A Syrian refugee in Reutlingen, apparently upset about relationship troubles, hacked a 45-year-old woman to death with a 40-cm döner kebab knife. He then ran shrieking through the city, hacking at other people with the knife, until a man in a BMW ran him over and brought the rampage to an end. Although only in Germany for a year, the accused killer had been in trouble with the police before for drug, property, and violent crimes (g). Early reports about the 27-year-old Syrian rejected asylum seeker who blew himself up in Ansbach, injuring a dozen other people, indicate he had a history of mental illness and had twice attempted suicide.
This is not normal behavior, even for people who (may) have withstood trauma. And this sort of behavior doesn't just crop up one day out of nowhere. It's a good bet both of these men displayed behavior problems back home, although given taboos and the language barrier, it will probably be hard to find out precise facts.
As I've argued before on this blog, it seems that among the hugely disproportionate numbers of random young males Germany allowed to wander across the border last year, there's a disproportionate number of violent, mentally ill young men. The reasoning could hardly be simpler: If you have 5 children, 3 of whom are men, and 2 of those men have jobs and/or families, who are you going to send to Germany to try to set down an anchor there and start the chain migration which, your hope, might one day allow your whole family to resettle? Two of your sons are founding families and/or generating income to support you, so losing them would be a problem. But what about your 18-year-old son, who has always seemed a bit 'off', who says odd things or deals drugs or has a nasty temper or sometimes talks to himself?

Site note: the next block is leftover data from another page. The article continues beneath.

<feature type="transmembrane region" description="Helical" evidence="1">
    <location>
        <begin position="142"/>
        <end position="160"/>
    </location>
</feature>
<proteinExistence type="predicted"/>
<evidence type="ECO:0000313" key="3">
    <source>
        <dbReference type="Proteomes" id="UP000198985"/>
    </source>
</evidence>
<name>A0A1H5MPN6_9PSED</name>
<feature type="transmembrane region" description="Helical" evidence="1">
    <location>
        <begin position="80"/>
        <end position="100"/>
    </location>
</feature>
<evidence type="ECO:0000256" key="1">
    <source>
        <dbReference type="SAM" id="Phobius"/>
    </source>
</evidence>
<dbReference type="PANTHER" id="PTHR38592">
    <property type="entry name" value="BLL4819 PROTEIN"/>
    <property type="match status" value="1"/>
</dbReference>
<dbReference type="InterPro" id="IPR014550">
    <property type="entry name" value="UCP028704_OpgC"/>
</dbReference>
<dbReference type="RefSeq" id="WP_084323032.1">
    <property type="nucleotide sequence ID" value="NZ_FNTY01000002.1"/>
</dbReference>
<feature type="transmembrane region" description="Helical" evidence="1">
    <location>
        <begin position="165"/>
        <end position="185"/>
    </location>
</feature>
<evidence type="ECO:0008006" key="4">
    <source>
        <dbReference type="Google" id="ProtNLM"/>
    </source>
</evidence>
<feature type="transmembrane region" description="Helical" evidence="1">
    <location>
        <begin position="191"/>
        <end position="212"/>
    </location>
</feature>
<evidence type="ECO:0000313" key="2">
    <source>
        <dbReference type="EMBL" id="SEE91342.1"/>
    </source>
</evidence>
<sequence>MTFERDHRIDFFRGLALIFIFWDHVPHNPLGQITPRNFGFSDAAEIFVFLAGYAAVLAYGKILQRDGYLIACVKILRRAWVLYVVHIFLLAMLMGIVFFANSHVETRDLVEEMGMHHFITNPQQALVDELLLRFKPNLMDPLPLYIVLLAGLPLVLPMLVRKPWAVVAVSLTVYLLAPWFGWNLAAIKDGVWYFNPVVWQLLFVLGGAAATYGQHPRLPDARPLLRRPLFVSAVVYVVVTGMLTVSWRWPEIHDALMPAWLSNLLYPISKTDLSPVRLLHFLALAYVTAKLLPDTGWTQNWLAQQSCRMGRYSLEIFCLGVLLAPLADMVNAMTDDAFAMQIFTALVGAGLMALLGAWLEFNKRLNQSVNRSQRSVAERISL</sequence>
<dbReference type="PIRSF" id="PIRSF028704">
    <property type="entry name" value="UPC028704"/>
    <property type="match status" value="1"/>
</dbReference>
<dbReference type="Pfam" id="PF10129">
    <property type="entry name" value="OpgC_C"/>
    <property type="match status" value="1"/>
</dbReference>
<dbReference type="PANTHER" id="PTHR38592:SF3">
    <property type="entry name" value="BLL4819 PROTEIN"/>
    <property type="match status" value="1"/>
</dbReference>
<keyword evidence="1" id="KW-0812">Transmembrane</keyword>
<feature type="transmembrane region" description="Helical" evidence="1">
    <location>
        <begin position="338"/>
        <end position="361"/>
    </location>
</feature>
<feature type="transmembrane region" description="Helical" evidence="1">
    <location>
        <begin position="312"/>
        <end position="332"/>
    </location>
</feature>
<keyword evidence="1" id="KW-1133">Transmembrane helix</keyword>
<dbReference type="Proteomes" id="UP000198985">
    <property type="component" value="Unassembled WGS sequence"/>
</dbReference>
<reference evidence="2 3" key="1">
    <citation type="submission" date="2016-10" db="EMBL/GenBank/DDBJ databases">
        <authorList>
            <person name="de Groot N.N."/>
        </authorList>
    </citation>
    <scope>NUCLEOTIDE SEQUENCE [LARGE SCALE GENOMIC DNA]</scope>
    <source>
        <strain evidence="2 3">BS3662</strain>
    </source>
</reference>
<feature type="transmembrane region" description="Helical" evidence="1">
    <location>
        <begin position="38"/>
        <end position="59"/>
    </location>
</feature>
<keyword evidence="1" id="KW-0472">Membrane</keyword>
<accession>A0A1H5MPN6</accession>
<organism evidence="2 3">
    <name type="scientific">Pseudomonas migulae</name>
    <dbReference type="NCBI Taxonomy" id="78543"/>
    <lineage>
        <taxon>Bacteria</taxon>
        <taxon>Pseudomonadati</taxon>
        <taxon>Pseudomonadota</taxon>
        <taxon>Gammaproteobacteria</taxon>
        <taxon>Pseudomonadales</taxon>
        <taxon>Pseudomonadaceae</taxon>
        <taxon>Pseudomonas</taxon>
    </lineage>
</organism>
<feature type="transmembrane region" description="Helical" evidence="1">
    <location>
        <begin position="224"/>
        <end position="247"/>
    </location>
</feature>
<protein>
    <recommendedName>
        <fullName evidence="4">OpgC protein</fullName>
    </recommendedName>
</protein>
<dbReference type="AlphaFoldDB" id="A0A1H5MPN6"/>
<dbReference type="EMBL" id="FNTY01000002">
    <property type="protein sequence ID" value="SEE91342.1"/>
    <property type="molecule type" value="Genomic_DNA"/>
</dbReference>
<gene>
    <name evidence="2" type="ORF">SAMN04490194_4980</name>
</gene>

One of the reasons families might be eager to off-load family members with mental illnesses is because mental health care in the Arab world is totally inadequate:
The Arab world is taken to mean the 22 members of the Arab League, accounting for 280 million people. The region has the largest proportion of young people in the world: 38% of Arabs are under 14. Life expectancy has increased by 15 years over the past three decades, and infant mortality has dropped by two-thirds. Around 12 million people, or 15% of the labor force, are unemployed. The quality of education has recently deteriorated, and there is a severe mismatch between the labor market and the education system. Adult illiteracy rates have declined, but are still very high: 65 million adults are illiterate, almost two-thirds of them women. Some 10 million children still have no schooling at all.
The health expenditure estimated as a percentage of gross domestic product is highest in Palestine (13.5%), followed by Lebanon (8.8%), Jordan and Djibouti (8.5%) and Egypt (6.4%) 1. Health services in all Arab countries are provided by public (government) and private sector facilities and out of pocket (this last category representing 63.4% of the total in Sudan, 58.7% in Egypt, 58% in Yemen, 56.1% in Morocco and 54.9% in Syria). In some countries insurance systems contribute to the provision of the service. Non-governmental organizations (NGOs) have come to be recognized as an important actor in the provision of health services, especially in countries with internal instability (in particular, Lebanon in late 1980s and Palestine now).